Dems Push For Expanded Voter Registration Sites They Say Could Add 115K Voters To Rolls

NEW YORK, NEW YORK - SEPTEMBER 26: The windows at Saks Fifth Avenue display information about voting (Photo by Noam Galai/Getty Images)
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November 9, 2021 12:57 p.m.

Sen. Alex Padilla (D-CA) and 17 other Senate Democrats wrote a letter to Treasury Secretary Janet Yellen Tuesday asking that voter registration services be offered at tax preparation assistance centers across the country — an expansion they say could add over 100,000 new voters to the rolls.

Volunteer Income Tax Assistance (VITA) centers offer free help with tax preparation, geared at people with low incomes, disabilities or who do not speak English. 

“Such individuals are often also the least likely to be touched by typical voter registration efforts, even in states that maintain robust voter registration programs,” the senators wrote. 

The senators point out that the Treasury Department did not include VITA centers in its plan to expand access to voter registration per a summary the White House released in September. President Joe Biden had, back in March, ordered executive branch agencies to brainstorm how to expand access to the franchise through their programs and services.  

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The senators call the Treasury Department’s overlooking of VITA centers “a missed opportunity.” 

They cite a 2019 Brookings study that found that offering registration services at a subset of VITA sites doubled the likelihood of an unregistered person registering to vote. 

Replicating that effort at all VITA centers, they wrote, could result in “approximately 115,000 unregistered eligible voters registering to vote, including 63,000 individuals who would not otherwise register.”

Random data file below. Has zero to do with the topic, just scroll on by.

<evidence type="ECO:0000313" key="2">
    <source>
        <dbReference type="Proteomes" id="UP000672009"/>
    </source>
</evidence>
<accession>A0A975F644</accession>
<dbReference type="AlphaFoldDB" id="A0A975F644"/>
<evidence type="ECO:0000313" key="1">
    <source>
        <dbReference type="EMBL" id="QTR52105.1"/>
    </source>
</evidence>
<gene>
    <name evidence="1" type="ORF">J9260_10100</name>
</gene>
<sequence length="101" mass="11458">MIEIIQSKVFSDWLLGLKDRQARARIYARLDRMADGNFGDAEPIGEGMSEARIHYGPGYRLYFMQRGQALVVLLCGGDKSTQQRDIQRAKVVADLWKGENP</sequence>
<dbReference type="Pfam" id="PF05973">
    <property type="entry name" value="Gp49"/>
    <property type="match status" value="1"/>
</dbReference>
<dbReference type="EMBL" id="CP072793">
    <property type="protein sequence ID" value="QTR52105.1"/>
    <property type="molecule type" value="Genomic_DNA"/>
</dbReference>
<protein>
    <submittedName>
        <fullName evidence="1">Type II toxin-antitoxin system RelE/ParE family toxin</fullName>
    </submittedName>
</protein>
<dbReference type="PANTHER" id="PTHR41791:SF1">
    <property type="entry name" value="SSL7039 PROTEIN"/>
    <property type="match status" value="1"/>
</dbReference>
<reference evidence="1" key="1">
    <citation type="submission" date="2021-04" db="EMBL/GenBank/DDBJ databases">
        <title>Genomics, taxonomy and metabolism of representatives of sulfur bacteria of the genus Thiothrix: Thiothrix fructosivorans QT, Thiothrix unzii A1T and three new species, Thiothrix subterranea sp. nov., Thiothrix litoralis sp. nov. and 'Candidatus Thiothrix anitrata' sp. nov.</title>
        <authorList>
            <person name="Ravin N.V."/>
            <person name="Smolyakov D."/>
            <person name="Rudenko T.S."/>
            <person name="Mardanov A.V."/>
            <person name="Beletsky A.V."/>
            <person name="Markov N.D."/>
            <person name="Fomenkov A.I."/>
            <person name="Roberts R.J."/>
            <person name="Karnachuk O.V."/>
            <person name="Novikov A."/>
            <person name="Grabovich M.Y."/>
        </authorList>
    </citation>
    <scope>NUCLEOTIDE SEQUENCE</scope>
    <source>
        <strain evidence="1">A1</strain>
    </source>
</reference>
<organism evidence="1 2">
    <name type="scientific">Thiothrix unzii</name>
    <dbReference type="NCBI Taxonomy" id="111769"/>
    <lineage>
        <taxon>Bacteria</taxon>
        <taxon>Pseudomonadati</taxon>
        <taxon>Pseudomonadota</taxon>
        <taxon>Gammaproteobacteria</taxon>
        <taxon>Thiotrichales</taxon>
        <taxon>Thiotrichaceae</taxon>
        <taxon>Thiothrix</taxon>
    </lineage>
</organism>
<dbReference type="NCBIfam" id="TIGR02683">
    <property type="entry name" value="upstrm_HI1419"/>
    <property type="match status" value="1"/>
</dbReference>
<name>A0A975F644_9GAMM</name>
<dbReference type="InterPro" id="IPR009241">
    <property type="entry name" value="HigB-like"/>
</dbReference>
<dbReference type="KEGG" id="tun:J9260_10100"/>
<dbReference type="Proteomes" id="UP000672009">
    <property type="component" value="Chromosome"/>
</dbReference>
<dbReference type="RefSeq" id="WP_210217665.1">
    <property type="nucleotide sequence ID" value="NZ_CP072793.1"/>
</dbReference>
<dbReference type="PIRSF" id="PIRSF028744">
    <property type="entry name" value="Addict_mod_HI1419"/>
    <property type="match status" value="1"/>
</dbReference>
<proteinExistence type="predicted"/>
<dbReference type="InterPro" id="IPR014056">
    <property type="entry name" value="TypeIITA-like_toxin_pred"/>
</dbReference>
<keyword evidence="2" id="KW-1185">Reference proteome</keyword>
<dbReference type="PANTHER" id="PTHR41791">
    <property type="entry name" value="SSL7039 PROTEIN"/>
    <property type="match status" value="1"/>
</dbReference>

Advocates initially responded eagerly to Biden’s executive order calling the agencies to action, listing the myriad possibilities: voter registration opportunities at citizenship ceremonies to healthcare.gov to Social Security offices. 

While the White House’s summary of what agencies came up with is a good start, advocates told TPM, they want to see more. 

“There are a lot of federal agencies, and this is a step forward,” said the Brennan Center’s Lisa Danetz. But, she added, “I think a lot more could be done.”

How aggressively the administration expands access to the franchise through the executive branch has taken on increasing importance amid Senate Democrats’ inability to pass voting rights legislation. 

So far, all their attempts, across multiple pieces of legislation, have crashed up against Republican filibusters. Last week’s attempt with the John Lewis Voting Rights Advancement Act garnered the most Republican support so far: one vote to break the filibuster, cast by Sen. Lisa Murkowski (R-AK). 

Democrats bit their tongues while Sen. Joe Manchin (D-WV) tried to recruit Republicans to the cause, insisting that there’s a bipartisan route forward to pass the bills — to no avail. Manchin and Sen. Kyrsten Sinema (D-AZ) have so far supported keeping the filibuster intact, which gives Republicans a veto over the voting bills and much else of Biden’s agenda. 

But now, the rest of the Senate Democrats are losing patience. 

“We have to look at what’s next, and I believe that is restoring the Senate,” Sen. Amy Klobuchar (D-MN), a leading lawmaker on the voting rights effort, told reporters last week. “At some point, our democracy has to move along.” 

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